Review: Handsomely mounted 'The Aftermath' an emotionally blunted World War II romance

 
 
Updated 3/21/2019 8:11 AM
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  • A German architect (Alexander Skarsgård) welcomes Colonel Morgan (Jason Clarke) and his wife Rachael (Keira Knightley) to his house in James Kent's "The Aftermath."

    A German architect (Alexander Skarsgård) welcomes Colonel Morgan (Jason Clarke) and his wife Rachael (Keira Knightley) to his house in James Kent's "The Aftermath." Courtesy of Twentieth Century Fox

"The Aftermath" -- ★ ★

James Kent would seem to be the ideal director for the World War II romance "The Aftermath" given that his 2015 debut feature "Testament of Youth" received critical acclaim for juxtaposing intimate scenes with a sweeping WWI backdrop.

The only thing sweeping in the dramatically underpowered "The Aftermath" would be rescue teams sweeping through bombed buildings while searching for survivors.

But give "The Aftermath" credit for eye-popping production design and gorgeous cinematography. And it has an even more gorgeous leading lady in Keira Knightly.

This soap-sudsy post-WWII romantic drama of betrayal and pain takes place in 1946 Hamburg, Germany, where two wounded families sort through the emotional debris of their own loss and guilt.

The story, based on Rhidian Brook's 2013 best-seller, creates a classic romantic triangle between British Colonel Lewis Morgan (Jason Clarke), his German-hating wife Rachael (Knightley), and a sad, quietly smoldering German architect named Stephan Lubert (Alexander Skarsgård).

On the outskirts of a rubble heap that used to be Hamburg, the Morgans move into a large, posh estate house confiscated from Lubert, who, along with his troubled teen daughter Freda (Flora Li Thiemann), must relocate into an Allied camp.

Polite and reserved, Lubert uses good manners and restraint to mask the loss of not only his home, but also his late wife, who was killed during an Allied bombing.

Colonel Morgan can relate. He, too, suffers from the loss of his only son to a German bomb. In a moment of compassion, Morgan decides to let the Luberts stay in their own house, but in the attic, where they can keep out of Rachael's way.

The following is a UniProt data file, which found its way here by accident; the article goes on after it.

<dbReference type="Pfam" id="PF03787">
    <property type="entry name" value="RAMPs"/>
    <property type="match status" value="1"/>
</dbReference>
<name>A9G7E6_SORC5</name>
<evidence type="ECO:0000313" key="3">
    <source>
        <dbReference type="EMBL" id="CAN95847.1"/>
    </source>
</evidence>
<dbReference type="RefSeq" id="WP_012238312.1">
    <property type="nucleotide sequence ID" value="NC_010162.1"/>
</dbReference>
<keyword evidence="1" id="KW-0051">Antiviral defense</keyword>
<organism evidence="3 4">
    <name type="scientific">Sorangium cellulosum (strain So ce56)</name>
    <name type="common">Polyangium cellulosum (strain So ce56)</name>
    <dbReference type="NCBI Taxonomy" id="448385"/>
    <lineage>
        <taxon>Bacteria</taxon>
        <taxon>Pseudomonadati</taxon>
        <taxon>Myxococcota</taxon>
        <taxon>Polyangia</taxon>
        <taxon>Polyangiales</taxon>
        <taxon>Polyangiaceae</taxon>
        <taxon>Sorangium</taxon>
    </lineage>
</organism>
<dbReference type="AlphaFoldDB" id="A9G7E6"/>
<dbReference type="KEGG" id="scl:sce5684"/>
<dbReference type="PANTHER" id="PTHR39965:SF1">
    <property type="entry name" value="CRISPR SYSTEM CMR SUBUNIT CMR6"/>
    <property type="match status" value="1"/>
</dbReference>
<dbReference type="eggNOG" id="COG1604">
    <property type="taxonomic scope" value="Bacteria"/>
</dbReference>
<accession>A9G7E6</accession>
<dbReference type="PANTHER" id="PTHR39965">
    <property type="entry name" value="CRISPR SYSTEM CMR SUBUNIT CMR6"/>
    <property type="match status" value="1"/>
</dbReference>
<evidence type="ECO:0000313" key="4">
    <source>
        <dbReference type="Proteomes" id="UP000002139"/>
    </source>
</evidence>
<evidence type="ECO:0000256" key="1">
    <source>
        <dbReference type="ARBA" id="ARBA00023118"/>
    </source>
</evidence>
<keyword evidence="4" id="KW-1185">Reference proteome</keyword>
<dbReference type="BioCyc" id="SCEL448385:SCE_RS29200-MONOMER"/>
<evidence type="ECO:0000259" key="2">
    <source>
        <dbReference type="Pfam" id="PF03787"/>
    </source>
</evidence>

While the colonel goes out rounding up renegade Nazis killing Allied troops, Lubert and Rachael gradually turn their animosity into attraction, culminating in a curiously dispassionate yet highly tactile love scene with an obligatory tasteful montage of intertwined body parts.

(Sharp observers might guess that a body double gives Knightley some intertwining assistance.)

But the dings are in the details of "The Aftermath," which appears to have left small chunks of exposition in an editor's memory chip.

Young Freda lashes out at her father, saying that Mother was right in calling him "a coward." Why? It's never fully explained.

Freda's seduction and conversion by a young renegade Nazi (using her to get information about Colonel Morgan) feels shortchanged and too conveniently resolved.

Then, during a pivotal scene, Rachael returns from Hamburg to her house by walking up a long driveway.

How did she get there? Drive? Where's her car? Did she hitchhike, take an Uber? Or walk all the way home?

For Knightley, playing Rachael should be second nature, having already starred in a far superior World War II romance "Atonement."

But Clarke supplies the single surprise in the cast.

Although he remains one of the most opaque actors working in films, his unreadable, placid expressions ideally match his emotionally parched colonel, and set us up for an anguished catharsis in a movie that desperately needs one.

• • •

Starring: Keira Knightley, Alexander Skarsgård, Jason Clarke

Directed by: James Kent

Other: A Fox Searchlight Pictures release. Rated R for language, nudity, sexual situations. 109 minutes

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